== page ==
paddle2 = new Paddle(paddleSprite, new Vector2(Screensize.X/2 + fieldSize.X/2 - paddleSprite.Width, Screensize.Y / 2 - (paddleSprite.Height / 2)), Microsoft.Xna.Framework.Input.Keys.Up, Microsoft.Xna.Framework.Input.Keys.Down, Microsoft.Xna.Framework.Input.Keys.N,Microsoft.Xna.Framework.Input.Keys.M, Microsoft.Xna.Framework.Input.Keys.Left,Microsoft.Xna.Framework.Input.Keys.Right, 5, 255, this);
balls.Add(new Ball(ballSprite, new Vector2((Screensize.X / 2) - (ballSprite.Width / 2), (Screensize.Y / 2) - (ballSprite.Height / 2)), 0, 8, 255, false, this));
score1 = 0;
score2 = 0;
}

public void HandleInput(InputHelper inputHelper)
{
paddle1.HandleInput(inputHelper);
paddle2.HandleInput(inputHelper);
if (inputHelper.KeyPress(Microsoft.Xna.Framework.Input.Keys.Escape))
mainClass.gameState = 0;
if (inputHelper.KeyPress(Microsoft.Xna.Framework.Input.Keys.Pause))
mainClass.gameState = 0;
}


And here is the Paddle class

using Microsoft.Xna.Framework;
using Microsoft.Xna.Framework.Graphics;
using Microsoft.Xna.Framework.Input;
using System;
class Paddle : GameObject
{
Microsoft.Xna.Framework.Input.Keys Omhoog = new Microsoft.Xna.Framework.Input.Keys();
Microsoft.Xna.Framework.Input.Keys Omlaag = new Microsoft.Xna.Framework.Input.Keys();
Microsoft.Xna.Framework.Input.Keys Run = new Microsoft.Xna.Framework.Input.Keys();
Microsoft.Xna.Framework.Input.Keys Charge = new Microsoft.Xna.Framework.Input.Keys();
Microsoft.Xna.Framework.Input.Keys Sneaky = new Microsoft.Xna.Framework.Input.Keys();
Microsoft.Xna.Framework.Input.Keys SneakyCounter = new Microsoft.Xna.Framework.Input.Keys();
float curSpeed;
public bool running, runUp, runDown, makeSneaky, counterSneaky;
public int chargeValue;
Random random;

public Paddle(Texture2D spr, Vector2 pos, Keys omhoog, Keys omlaag, Keys run, Keys charge, Keys sneaky, Keys sneakyCounter, float spd, float alp, GameWorld gameworld)
: base(spr, pos, spd, alp, gameworld)
{
random = new Random();
Omhoog = omhoog;
Omlaag = omlaag;
Run = run;
Charge = charge;
Sneaky = sneaky;
SneakyCounter = sneakyCounter;
}
public override void HandleInput(InputHelper inputHelper)
{
if (inputHelper.KeyPressed(Run))
{
curSpeed = speed * 2;
running = true;
}
else
{
curSpeed = speed;
running = false;
}
if (inputHelper.KeyPressed(Charge))
{
chargeValue++;
curSpeed = speed/2;
running = false;
}
else
{
chargeValue = 0;
}
if (inputHelper.KeyPressed(Sneaky))
{
makeSneaky = true;
}
else
{
makeSneaky = false;
}
if (inputHelper.KeyPressed(SneakyCounter))
{
makeSneaky = false;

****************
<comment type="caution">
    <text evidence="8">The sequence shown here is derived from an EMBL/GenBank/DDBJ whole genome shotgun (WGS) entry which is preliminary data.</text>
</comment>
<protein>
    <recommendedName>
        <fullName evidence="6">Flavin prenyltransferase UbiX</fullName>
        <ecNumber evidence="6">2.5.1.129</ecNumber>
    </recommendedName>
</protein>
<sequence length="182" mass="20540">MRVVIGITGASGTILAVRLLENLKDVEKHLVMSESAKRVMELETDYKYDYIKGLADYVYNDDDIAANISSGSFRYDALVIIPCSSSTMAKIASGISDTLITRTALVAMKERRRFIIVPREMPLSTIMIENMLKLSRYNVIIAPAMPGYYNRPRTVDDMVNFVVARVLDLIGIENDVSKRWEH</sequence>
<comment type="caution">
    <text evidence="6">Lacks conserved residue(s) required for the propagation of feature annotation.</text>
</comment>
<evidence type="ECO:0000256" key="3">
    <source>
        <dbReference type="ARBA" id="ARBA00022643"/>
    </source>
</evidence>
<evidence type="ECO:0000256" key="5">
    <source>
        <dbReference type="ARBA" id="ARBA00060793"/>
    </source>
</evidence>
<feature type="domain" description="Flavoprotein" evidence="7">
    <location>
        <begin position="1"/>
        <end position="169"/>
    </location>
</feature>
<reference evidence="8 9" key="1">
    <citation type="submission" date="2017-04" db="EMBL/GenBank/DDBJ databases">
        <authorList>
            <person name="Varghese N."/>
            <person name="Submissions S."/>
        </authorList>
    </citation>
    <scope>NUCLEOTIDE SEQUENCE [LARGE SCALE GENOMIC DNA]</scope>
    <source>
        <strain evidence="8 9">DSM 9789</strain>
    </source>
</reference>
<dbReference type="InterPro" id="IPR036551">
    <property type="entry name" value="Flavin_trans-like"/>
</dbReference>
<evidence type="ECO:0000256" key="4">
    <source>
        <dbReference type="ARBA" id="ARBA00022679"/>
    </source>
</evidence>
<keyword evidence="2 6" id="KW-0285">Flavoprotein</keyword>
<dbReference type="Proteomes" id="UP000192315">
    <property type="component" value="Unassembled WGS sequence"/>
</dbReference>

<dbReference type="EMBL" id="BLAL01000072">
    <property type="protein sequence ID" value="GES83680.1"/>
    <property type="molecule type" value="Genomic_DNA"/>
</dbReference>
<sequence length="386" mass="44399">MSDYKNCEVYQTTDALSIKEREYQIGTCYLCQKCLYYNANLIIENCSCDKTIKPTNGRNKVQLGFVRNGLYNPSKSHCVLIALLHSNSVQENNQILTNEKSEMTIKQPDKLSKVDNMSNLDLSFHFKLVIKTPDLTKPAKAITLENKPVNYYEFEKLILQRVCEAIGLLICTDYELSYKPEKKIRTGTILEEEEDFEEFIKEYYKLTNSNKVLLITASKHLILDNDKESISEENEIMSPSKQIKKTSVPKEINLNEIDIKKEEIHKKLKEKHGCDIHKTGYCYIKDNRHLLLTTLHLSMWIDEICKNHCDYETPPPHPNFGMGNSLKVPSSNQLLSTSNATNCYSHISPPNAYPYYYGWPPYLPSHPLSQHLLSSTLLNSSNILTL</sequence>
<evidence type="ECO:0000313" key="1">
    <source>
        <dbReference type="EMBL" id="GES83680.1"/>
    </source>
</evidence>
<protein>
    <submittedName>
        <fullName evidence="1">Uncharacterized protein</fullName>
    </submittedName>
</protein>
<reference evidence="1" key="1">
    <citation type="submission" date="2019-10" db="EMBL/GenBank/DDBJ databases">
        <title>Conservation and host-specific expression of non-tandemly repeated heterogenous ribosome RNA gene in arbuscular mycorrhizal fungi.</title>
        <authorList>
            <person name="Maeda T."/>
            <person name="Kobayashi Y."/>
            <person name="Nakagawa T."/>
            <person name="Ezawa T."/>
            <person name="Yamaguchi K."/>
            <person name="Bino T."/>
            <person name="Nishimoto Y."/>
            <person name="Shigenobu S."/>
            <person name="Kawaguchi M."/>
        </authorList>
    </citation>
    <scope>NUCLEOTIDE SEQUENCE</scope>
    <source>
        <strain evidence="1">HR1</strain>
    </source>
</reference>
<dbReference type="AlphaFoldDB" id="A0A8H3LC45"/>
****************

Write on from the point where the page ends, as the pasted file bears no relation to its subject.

counterSneaky = true;
}
else
{
counterSneaky = false;
}
if (inputHelper.KeyPressed(Omhoog) && !inputHelper.KeyPressed(Omlaag))
{
position.Y -= curSpeed;
if (running)
runUp = true;
}
else
runUp = false;
if (inputHelper.KeyPressed(Omlaag) && !inputHelper.KeyPressed(Omhoog))
{
position.Y += curSpeed;
if (running)
runDown = true;
}
else
runDown = false;
if (position.Y > world.Screensize.Y / 2 + world.fieldSize.Y / 2 - sprite.Height) {
position.Y = world.Screensize.Y / 2 + world.fieldSize.Y / 2 - sprite.Height;
runDown = false;
}
if (position.Y < world.Screensize.Y / 2 - world.fieldSize.Y / 2) {
position.Y = world.Screensize.Y / 2 - world.fieldSize.Y / 2;
runUp = false;
}
}

public override void Update()
{
world.particles.Add(new Particle(sprite, position, 0.5f, 70, world.Random.Next(360), 1, world));
if (chargeValue > 0)
{
world.particles.Add(new Particle(sprite, position, chargeValue / 10, 70 + chargeValue, world.Random.Next(360), 1, world));
}
}
}


I hope this helped!

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Thanks for the speedy replies! I am actually studying C# alongside XNA, which is nice since they kind of slot together well. I'll read up on classes more in
C#. The weird thing is that the code I've been shown by you too makes sense to an extent, but it's just that I don't really get how you link components of different
classes together and how you make sure that the main Game.cs page doesn't get cluttered.

I think I'd be able to pick up the concept if I could find something extensive enough, but most internet tutorials seems to be a bit lacking in that area.

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Well check this out:

This is a class that is basically Game1.cs and gets all the information.
namespace Test
{
class Game1Replica
{
ContentManager content; //<-- this field is for storing the content manager if you might need it in the update method of this class. It's just an empty field still.
GraphicsDevice device; //<-- This one is for storing the graphics device object Game1.cs creates. It is handy since it has the viewport conditions in it for instance.
DrawSomething drawSome // <-- this represents another class i created , here i make a field for it.

public Game1Replica()
{
//This is the constructor just like in Game1.cs it does not need to return anything hence there is no need for "void".
drawSome = new DrawSomething(); //<-- Here i put a new object into the field.
}
public void Initialize(GraphicsDevice device) //<-- look it needs a graphics device whenever i call this method.
{
this.device = device; //This is basically the same as in the Game1.cs initialize method. See her i put the graphics device Game1.cs uses into the field i created above so i can use it throughout this class.
}
public void LoadContent(ContentManager content) //<-- And here it needs a contentmanager if i call this method from Game1.cs